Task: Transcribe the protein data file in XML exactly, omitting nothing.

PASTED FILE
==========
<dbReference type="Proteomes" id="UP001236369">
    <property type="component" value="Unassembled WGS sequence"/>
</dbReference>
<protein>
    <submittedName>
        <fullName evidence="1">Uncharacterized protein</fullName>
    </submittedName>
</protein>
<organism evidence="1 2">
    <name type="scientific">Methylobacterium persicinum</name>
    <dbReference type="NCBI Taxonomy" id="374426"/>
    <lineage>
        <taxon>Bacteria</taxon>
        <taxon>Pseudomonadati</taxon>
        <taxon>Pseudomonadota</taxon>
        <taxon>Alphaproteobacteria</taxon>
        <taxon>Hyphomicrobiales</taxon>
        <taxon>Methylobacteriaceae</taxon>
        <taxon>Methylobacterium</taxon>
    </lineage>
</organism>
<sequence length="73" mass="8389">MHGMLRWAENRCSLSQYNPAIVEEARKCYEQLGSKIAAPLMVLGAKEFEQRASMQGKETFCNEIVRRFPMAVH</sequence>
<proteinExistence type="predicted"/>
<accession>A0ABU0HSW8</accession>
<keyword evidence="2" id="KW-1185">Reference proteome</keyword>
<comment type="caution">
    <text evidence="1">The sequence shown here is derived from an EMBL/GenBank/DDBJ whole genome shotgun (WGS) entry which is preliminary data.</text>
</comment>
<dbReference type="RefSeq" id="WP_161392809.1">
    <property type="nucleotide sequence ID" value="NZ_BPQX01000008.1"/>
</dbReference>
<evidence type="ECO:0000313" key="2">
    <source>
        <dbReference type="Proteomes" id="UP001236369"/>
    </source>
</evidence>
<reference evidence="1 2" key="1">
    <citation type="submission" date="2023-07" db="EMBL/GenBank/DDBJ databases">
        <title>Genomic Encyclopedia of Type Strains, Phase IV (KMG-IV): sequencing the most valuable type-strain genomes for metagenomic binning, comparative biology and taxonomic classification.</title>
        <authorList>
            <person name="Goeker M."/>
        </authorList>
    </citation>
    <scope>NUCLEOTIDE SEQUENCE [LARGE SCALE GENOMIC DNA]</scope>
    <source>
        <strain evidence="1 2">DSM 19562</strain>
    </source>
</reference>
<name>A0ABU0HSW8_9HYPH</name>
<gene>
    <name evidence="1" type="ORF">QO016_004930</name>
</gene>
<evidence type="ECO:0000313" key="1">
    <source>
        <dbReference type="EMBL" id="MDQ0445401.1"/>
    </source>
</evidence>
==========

<dbReference type="Proteomes" id="UP001236369">
    <property type="component" value="Unassembled WGS sequence"/>
</dbReference>
<protein>
    <submittedName>
        <fullName evidence="1">Uncharacterized protein</fullName>
    </submittedName>
</protein>
<organism evidence="1 2">
    <name type="scientific">Methylobacterium persicinum</name>
    <dbReference type="NCBI Taxonomy" id="374426"/>
    <lineage>
        <taxon>Bacteria</taxon>
        <taxon>Pseudomonadati</taxon>
        <taxon>Pseudomonadota</taxon>
        <taxon>Alphaproteobacteria</taxon>
        <taxon>Hyphomicrobiales</taxon>
        <taxon>Methylobacteriaceae</taxon>
        <taxon>Methylobacterium</taxon>
    </lineage>
</organism>
<sequence length="73" mass="8389">MHGMLRWAENRCSLSQYNPAIVEEARKCYEQLGSKIAAPLMVLGAKEFEQRASMQGKETFCNEIVRRFPMAVH</sequence>
<proteinExistence type="predicted"/>
<accession>A0ABU0HSW8</accession>
<keyword evidence="2" id="KW-1185">Reference proteome</keyword>
<comment type="caution">
    <text evidence="1">The sequence shown here is derived from an EMBL/GenBank/DDBJ whole genome shotgun (WGS) entry which is preliminary data.</text>
</comment>
<dbReference type="RefSeq" id="WP_161392809.1">
    <property type="nucleotide sequence ID" value="NZ_BPQX01000008.1"/>
</dbReference>
<evidence type="ECO:0000313" key="2">
    <source>
        <dbReference type="Proteomes" id="UP001236369"/>
    </source>
</evidence>
<reference evidence="1 2" key="1">
    <citation type="submission" date="2023-07" db="EMBL/GenBank/DDBJ databases">
        <title>Genomic Encyclopedia of Type Strains, Phase IV (KMG-IV): sequencing the most valuable type-strain genomes for metagenomic binning, comparative biology and taxonomic classification.</title>
        <authorList>
            <person name="Goeker M."/>
        </authorList>
    </citation>
    <scope>NUCLEOTIDE SEQUENCE [LARGE SCALE GENOMIC DNA]</scope>
    <source>
        <strain evidence="1 2">DSM 19562</strain>
    </source>
</reference>
<name>A0ABU0HSW8_9HYPH</name>
<gene>
    <name evidence="1" type="ORF">QO016_004930</name>
</gene>
<evidence type="ECO:0000313" key="1">
    <source>
        <dbReference type="EMBL" id="MDQ0445401.1"/>
    </source>
</evidence>